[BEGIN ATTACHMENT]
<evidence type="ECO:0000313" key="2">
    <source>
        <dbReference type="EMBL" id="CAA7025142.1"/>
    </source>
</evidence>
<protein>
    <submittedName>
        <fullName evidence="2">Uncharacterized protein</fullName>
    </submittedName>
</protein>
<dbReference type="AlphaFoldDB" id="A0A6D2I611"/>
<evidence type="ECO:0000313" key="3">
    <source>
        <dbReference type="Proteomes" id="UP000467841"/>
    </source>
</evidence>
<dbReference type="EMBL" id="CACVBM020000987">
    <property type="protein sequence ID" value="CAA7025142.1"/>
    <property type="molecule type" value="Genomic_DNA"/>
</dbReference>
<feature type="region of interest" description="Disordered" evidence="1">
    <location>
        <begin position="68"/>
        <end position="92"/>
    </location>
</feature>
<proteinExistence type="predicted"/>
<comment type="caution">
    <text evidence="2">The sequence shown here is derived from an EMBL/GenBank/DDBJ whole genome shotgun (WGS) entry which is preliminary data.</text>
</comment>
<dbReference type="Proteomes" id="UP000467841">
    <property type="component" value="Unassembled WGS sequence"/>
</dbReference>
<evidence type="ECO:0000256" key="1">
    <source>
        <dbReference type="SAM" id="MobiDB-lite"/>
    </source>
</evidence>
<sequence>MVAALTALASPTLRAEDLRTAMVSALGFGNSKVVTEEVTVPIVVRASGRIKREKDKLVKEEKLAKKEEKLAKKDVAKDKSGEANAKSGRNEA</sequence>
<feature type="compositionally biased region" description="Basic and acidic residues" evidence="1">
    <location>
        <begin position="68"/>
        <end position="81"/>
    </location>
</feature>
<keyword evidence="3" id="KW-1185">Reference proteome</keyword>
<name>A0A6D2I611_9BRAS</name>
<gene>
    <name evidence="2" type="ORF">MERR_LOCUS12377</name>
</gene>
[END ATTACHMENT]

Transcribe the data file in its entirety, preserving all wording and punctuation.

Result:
<evidence type="ECO:0000313" key="2">
    <source>
        <dbReference type="EMBL" id="CAA7025142.1"/>
    </source>
</evidence>
<protein>
    <submittedName>
        <fullName evidence="2">Uncharacterized protein</fullName>
    </submittedName>
</protein>
<dbReference type="AlphaFoldDB" id="A0A6D2I611"/>
<evidence type="ECO:0000313" key="3">
    <source>
        <dbReference type="Proteomes" id="UP000467841"/>
    </source>
</evidence>
<dbReference type="EMBL" id="CACVBM020000987">
    <property type="protein sequence ID" value="CAA7025142.1"/>
    <property type="molecule type" value="Genomic_DNA"/>
</dbReference>
<feature type="region of interest" description="Disordered" evidence="1">
    <location>
        <begin position="68"/>
        <end position="92"/>
    </location>
</feature>
<proteinExistence type="predicted"/>
<comment type="caution">
    <text evidence="2">The sequence shown here is derived from an EMBL/GenBank/DDBJ whole genome shotgun (WGS) entry which is preliminary data.</text>
</comment>
<dbReference type="Proteomes" id="UP000467841">
    <property type="component" value="Unassembled WGS sequence"/>
</dbReference>
<evidence type="ECO:0000256" key="1">
    <source>
        <dbReference type="SAM" id="MobiDB-lite"/>
    </source>
</evidence>
<sequence>MVAALTALASPTLRAEDLRTAMVSALGFGNSKVVTEEVTVPIVVRASGRIKREKDKLVKEEKLAKKEEKLAKKDVAKDKSGEANAKSGRNEA</sequence>
<feature type="compositionally biased region" description="Basic and acidic residues" evidence="1">
    <location>
        <begin position="68"/>
        <end position="81"/>
    </location>
</feature>
<keyword evidence="3" id="KW-1185">Reference proteome</keyword>
<name>A0A6D2I611_9BRAS</name>
<gene>
    <name evidence="2" type="ORF">MERR_LOCUS12377</name>
</gene>